Wednesday, January 28, 2009

Anti-smoker brigade - teaching kids to hate

A couple of posts back, I noted that the education of young people, as it pertains to smoking and secondhand smoke, has, in fact, turned into a blatant form of indoctrination. Youth groups across Canada are apparently being used by the anti-smoker brigade to preach a message of fear and hatred of smokers. And, as with most anti-smoker groups, the information they present to the public is something less than reliable.

Butt Ugly, for example, claims that the equivalent of a bus load of children dies every day, out in Alberta, from exposure to secondhand smoke. It’s a preposterous claim, of course and easily disproved.

But, the point is, someone is feeding this erroneous information to our kids. Deceptive statistics and bald-faced lies are becoming quite commonplace on websites designed to appeal to youngsters. And, young people are being recruited to go out and spread this misinformation to their peers and the public at large.

Another site, similar to the Butt Ugly site in Alberta, has been brought to my attention. The youth group is called the Oxygen Commandos, and it operates in Quebec. According to their web site, "commando teams mobilize to unmask the dangers of second-hand tobacco smoke by performing short street-theatre scenes unannounced in public places".

Among the more questionable statements on their web site is that: “The concentration of toxic substances in second-hand tobacco smoke is much higher than in the smoke inhaled directly by smokers.”

This claim suggests that those exposed to secondhand smoke, since they are exposed to higher concentrations of toxins, are at even greater risk from smoking related illness than smokers. A little bit of common sense tells us this claim can hardly be true. If it were, we would be seeing far greater number for deaths due to secondhand smoke than we see for smoking related diseases attributed to smoking. That’s obviously not the case.

Then, there’s this little gem: “In Canada, second-hand tobacco smoke is the third leading cause of death after smoking and alcohol abuse.”

This claim is patently absurd. Secondhand smoke doesn’t even make the top ten in Statcan mortality tables for 2002. Ranking well above estimates for secondhand smoke as a cause of death are Septicaemia (1,489), Nephritis (3,437), Parkinson’s disease (1,664), Alzheimer’s disease (5,515) and any number of other, non-tobacco related diseases.

Health Canada puts estimated deaths from secondhand smoker exposure at 831, based on those same 2002 mortality tables from Statcan. And, those are statistical deaths, estimated by Health Canada. Clearly, secondhand smoke is not the third leading cause of death in Canada. In fact, there is no conclusive evidence that secondhand smoke kills anyone.

But, maybe they mean that secondhand smoke is the third leading cause of “preventable” death in Canada.

According to the Industrial Accident and Prevention Association (IAPA), accidents don’t just happen, they’re caused. Therefore, one must assume that all accidents are preventable.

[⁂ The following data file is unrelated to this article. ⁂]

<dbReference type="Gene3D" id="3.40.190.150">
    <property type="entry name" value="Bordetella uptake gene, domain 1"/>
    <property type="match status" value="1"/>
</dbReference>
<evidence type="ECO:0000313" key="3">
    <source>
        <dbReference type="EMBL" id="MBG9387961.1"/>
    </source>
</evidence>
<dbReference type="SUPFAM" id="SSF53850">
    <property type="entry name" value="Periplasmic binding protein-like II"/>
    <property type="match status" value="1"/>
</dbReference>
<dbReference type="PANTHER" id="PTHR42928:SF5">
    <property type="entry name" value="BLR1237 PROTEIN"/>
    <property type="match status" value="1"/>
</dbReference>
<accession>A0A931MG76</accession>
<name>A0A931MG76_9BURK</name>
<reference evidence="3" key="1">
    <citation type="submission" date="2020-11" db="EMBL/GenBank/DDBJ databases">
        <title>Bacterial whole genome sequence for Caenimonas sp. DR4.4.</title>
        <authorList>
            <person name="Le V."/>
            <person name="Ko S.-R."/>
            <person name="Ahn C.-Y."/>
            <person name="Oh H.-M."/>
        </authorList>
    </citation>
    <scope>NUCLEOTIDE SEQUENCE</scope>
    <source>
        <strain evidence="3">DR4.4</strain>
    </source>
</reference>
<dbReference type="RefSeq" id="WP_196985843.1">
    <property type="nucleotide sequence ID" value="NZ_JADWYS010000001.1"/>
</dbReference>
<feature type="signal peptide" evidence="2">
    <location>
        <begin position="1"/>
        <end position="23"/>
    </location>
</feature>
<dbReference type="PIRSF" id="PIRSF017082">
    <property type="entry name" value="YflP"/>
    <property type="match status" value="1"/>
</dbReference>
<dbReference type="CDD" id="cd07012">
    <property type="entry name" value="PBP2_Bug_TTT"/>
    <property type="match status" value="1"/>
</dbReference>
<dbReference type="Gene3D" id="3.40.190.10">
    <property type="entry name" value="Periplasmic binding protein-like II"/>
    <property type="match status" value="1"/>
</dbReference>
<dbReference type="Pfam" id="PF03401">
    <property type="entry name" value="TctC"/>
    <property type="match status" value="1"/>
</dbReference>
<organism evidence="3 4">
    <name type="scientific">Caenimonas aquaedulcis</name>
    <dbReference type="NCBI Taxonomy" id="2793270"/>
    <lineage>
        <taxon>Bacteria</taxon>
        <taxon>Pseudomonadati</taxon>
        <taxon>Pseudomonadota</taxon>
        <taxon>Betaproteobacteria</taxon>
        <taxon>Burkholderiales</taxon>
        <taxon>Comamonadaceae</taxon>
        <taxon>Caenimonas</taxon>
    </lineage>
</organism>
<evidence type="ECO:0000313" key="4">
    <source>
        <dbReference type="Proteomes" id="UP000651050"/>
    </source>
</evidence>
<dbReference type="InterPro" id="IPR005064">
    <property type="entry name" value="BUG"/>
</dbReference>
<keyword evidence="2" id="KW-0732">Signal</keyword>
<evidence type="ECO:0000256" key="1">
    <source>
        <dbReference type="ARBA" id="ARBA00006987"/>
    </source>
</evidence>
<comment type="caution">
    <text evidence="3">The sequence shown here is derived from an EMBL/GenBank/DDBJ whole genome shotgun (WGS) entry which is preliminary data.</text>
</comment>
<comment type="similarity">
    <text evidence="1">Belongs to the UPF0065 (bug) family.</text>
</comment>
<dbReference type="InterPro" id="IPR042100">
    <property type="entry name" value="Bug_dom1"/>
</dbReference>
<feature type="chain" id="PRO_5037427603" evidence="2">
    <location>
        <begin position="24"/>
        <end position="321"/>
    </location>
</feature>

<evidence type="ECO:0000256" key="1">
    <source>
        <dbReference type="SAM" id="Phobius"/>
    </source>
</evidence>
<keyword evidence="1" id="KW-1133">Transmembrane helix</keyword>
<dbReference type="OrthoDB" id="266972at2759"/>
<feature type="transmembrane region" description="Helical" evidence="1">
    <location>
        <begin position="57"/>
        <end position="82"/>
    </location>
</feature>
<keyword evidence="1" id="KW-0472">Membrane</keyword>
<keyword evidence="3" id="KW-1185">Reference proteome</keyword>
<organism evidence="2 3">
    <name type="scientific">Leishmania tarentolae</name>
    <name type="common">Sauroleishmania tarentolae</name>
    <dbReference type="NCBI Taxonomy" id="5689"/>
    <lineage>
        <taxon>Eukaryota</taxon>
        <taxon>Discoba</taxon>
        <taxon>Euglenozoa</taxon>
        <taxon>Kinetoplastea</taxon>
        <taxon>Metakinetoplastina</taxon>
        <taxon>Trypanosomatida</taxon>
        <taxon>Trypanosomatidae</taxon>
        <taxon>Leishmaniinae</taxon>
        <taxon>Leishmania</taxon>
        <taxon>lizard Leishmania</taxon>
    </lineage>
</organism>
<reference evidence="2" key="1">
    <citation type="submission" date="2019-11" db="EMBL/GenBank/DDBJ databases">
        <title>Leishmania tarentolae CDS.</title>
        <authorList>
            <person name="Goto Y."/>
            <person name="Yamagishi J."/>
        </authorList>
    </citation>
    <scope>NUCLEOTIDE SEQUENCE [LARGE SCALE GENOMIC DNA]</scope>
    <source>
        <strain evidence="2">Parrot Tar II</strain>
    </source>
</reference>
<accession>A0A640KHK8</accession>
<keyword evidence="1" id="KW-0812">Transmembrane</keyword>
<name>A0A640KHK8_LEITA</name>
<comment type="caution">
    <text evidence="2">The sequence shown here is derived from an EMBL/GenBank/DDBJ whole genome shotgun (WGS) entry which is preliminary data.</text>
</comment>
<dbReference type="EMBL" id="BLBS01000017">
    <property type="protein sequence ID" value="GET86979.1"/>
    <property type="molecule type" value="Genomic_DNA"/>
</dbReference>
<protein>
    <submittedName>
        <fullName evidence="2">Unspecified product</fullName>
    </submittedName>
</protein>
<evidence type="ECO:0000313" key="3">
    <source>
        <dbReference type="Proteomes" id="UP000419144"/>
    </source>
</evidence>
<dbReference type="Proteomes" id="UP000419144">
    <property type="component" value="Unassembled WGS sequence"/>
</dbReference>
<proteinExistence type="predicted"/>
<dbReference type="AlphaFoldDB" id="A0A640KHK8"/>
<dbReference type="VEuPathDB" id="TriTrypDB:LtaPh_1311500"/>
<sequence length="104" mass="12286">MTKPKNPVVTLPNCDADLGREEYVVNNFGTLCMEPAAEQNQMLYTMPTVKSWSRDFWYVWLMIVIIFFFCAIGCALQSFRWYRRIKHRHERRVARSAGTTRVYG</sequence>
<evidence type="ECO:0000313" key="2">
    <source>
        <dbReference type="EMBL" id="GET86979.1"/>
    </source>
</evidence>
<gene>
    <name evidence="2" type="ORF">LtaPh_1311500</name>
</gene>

And, once again referring to Statcan mortality tables, Transport accidents (including motor vehicle accidents) accounted for 3,165 deaths in 2002, non-transport accidents accounted for 5,585 deaths (including 1, 016 from accidental poisoning) in the same year.

Whether or not suicide is preventable is debatable, but certainly some form of intervention might have reduced the number of suicides (3,650) in Canada in 2002.

Another claim on the site states: “The poisoner (the smoker) regularly serves this noxious cocktail (secondhand smoke) to between 55 per cent and 70 per cent of non-smokers.”

Such highly inflammatory language encourages young people to think of smokers as murderers and worse; to see smokers as somehow less than human and undeserving of either consideration or compassion.

The question is whether this is the kind of message we want to send to our young people; that people whose behaviour does not conform to their own may be de-normalized, denigrated and demeaned.

Do we want our kids to grow up believing that it’s all right to pervert the truth if they believe the cause is just and the outcome desirable? Do we want the state, and their proxies (mercenaries) in tobacco control, preaching that hatred and intolerance are acceptable behaviour?

The site notes that the Oxygen Commandos are funded by the Tobacco Control Program, Health Canada and the Nicorette and Nicoderm Donation Campaign in partnership with the Canadian Council on Tobacco Control.

But, the really strange thing is the disclaimer at the bottom of the page. “The views expressed herein do not necessarily represent the official policies of Health Canada.”

I wonder why Health Canada felt the web site warranted a disclaimer?
Incidentally, Butt Ugly didn't respond to my e-mail suggesting their claims were a little exaggerated.

1 comment:

Mrs. Pelican said...

I'm also concerned about the antismoking propaganda - as a smoker, I've experienced first-hand the misinformation and prejudice being promoted in order to enrich the pharmaceutical companies and those who feed at their trough. Unfortunately, the hate campaign against smokers is just a symptom of the bigger problem of the erosion of our personal freedoms, because "health" is now a big business and there is money to be made at all levels. The Nanny State is here in our schools, pushing its own agenda, and to hell with what parents want. The "state" does not belong in our schools - once they have brainwashed our kids, it will be too late. We have to make a point of knowing what they are teaching, and PROTESTING LOUDLY if we don't agree with it. Personally, I'm an advocate of home schooling - the kids come out ahead academically and are not just clones spouting the latest "approved" opinions.